Ever since I decided to do a Lent series on the “I am” statements of Jesus, I was nervous for this post. I decided to take the statements of Jesus chronologically, so that I could not avoid it. So that when the day came, I would have to write about John 14:6.
““I am the way and the truth and the life. No one comes to the Father except through me.” –John 14:6
These are narrow words. They are words that bring some to their theological soap boxes and others to their word grenades. These words are the cause of many lying wounded on the battlefield of religion.
For today, I want to pretend the word “the” is not in this verse: just think of it as “a.” Let’s leave the arguments and theological posturing for another time.
Am I taking the easy way out? Maybe. But I think there is grace here that is often missed in the discussion. I don’t want to miss it today.
I want to see the grace found in Jesus as way, truth, and life.
When I was growing up, it was not uncommon for me to lock myself out of my house. I would get off the bus, reach in my pocket, and feel my stomach sink. Angry that I made the mistake. Afraid because I now had to live with the consequences.
I lived in the country and beat my mom home from work by a few hours. This was before the days of cell phones, so my options were limited. Wait on the front porch in the cold or go to my scary neighbor’s house to use the phone? I usually picked the option of waiting it out.
I remember the day my brother discovered there was a particular place you could kick the front door when it was locked, to make the door open. This was an hallelujah moment. There was a way in. I did not have to sit on the chilly hard porch anymore if I forgot my key.
Faith can feel like that. Like God is hiding behind a locked door. Like if we make a mistake, if we forget the key, we will be stuck out on the front porch, waiting in the cold.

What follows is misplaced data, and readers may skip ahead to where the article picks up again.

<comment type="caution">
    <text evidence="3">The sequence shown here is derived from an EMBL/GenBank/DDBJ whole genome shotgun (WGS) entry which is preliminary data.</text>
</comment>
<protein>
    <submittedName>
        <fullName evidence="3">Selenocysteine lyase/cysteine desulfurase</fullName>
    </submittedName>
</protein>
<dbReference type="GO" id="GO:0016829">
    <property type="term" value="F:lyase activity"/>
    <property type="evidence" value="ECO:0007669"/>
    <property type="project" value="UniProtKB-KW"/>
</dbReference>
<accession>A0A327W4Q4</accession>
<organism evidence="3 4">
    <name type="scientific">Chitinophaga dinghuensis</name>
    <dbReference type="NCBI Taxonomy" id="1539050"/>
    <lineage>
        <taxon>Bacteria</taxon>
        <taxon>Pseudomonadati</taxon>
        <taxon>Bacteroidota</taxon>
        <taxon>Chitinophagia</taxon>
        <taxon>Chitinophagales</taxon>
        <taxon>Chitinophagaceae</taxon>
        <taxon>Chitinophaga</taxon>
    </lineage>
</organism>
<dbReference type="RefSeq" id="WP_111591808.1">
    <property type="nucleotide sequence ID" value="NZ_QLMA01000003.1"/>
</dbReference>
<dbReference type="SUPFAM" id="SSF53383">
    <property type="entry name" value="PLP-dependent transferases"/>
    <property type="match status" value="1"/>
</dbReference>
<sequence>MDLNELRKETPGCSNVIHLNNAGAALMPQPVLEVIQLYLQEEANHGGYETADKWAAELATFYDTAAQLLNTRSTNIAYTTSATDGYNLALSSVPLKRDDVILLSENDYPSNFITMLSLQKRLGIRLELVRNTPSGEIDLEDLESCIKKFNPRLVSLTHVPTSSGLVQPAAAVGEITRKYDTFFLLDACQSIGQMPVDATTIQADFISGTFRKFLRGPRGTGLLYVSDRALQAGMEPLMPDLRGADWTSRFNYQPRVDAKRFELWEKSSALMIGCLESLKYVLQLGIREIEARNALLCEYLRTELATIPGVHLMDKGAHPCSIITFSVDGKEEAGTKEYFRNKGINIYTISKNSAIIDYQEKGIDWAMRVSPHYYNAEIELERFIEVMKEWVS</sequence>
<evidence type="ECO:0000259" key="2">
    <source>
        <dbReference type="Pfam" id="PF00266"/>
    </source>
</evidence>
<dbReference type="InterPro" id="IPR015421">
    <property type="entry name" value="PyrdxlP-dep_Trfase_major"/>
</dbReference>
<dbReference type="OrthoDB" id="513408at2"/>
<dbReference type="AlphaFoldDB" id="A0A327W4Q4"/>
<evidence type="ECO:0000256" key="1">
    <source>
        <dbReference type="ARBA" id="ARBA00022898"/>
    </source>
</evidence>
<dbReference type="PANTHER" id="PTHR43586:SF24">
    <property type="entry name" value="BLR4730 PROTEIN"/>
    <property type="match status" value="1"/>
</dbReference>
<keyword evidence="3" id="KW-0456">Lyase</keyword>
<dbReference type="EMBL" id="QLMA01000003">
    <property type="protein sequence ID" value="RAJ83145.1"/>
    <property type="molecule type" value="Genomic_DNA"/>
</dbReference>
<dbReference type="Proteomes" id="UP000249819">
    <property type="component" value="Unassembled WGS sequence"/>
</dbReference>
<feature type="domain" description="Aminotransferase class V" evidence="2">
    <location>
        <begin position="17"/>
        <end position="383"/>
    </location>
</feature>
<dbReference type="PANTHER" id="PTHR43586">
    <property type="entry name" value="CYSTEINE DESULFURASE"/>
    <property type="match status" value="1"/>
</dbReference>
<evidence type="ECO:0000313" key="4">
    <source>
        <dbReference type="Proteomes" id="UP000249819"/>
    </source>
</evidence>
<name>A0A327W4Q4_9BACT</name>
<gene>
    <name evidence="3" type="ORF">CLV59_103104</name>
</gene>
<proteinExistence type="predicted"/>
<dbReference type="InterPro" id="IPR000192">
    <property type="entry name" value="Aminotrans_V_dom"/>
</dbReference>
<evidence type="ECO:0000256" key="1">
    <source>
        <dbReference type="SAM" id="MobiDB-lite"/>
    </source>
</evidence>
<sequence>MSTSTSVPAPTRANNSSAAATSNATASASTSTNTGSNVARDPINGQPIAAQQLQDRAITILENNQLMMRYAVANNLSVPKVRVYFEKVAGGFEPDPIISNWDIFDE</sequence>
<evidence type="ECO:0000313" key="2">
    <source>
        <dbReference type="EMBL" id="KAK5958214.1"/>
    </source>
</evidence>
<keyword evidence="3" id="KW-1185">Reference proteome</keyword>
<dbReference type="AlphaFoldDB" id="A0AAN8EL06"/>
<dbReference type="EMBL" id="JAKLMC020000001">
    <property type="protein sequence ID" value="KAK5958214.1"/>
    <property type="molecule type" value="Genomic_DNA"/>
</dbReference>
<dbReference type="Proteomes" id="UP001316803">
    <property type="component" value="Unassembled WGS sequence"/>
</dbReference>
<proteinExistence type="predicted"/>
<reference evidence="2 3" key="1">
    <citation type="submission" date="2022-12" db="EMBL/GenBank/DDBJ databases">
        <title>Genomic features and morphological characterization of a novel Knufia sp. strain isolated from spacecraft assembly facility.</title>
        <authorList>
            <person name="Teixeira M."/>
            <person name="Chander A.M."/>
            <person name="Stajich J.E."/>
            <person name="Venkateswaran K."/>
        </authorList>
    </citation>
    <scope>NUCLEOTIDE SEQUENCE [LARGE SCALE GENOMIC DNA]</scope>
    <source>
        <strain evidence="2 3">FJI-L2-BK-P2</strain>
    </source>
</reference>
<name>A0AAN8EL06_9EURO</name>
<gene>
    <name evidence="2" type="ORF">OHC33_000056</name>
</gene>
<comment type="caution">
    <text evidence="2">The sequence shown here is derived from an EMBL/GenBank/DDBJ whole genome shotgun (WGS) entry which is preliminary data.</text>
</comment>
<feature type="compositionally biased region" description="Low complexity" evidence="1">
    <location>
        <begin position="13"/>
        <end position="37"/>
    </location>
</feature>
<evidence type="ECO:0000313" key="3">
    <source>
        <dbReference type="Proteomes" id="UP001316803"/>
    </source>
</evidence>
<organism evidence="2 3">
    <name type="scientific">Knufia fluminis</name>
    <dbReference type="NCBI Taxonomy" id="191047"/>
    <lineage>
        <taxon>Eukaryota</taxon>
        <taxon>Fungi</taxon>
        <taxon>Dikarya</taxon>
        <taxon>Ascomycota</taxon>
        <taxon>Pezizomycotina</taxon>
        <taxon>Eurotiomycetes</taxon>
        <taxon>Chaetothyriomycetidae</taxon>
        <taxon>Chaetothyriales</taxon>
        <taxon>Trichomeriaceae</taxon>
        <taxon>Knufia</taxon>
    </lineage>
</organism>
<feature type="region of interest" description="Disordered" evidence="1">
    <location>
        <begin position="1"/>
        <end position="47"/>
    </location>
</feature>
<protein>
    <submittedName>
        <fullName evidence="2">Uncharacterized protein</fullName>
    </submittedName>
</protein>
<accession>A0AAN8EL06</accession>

Jesus says no. A mistake does not lock us out of a life with God. Jesus, God Himself, provides a way.
Yet now, my analogy breaks down. The reason I was excited about the door kicking option is because it meant I didn’t have to own up. I could get into the house without ever confessing to my mom that I had forgotten my key.
But the way of Jesus is truth. This is frightening, but also life-giving. It means we do not have to hide.
The way of Jesus means facing the truth of who we are. Admitting the mistakes. And, in perhaps the hardest step, trusting that this is enough. Believing that Jesus takes care of it for us.
The door is open. The hard part is trusting that we can walk through it.
And then comes the assurance that goes against the grain of our society. That when we honestly own up to our mistakes, when we choose to trust instead of posture, when we choose authenticity above appearances, that this way, this way of Jesus, is life.
I do believe Jesus is referring to eternal life in this verse, but I also believe He is referring to something more.
Keeping up appearances can be exhausting. Striving to be good enough. Working to earn favor. Hiding from the past. Fearing for the future. Hoping no one finds out about our secrets.
It is a trap that drains the life right out of us.
Yes, if we have chosen the way of Jesus, our lives should reflect Him. We should be people who follow His model of righteousness. But not at the sacrifice of grace.
The way that provides life is the way that gives permission to be our true selves. Everyday.
Read the post before this one, Are Confidence and Humility Opposites?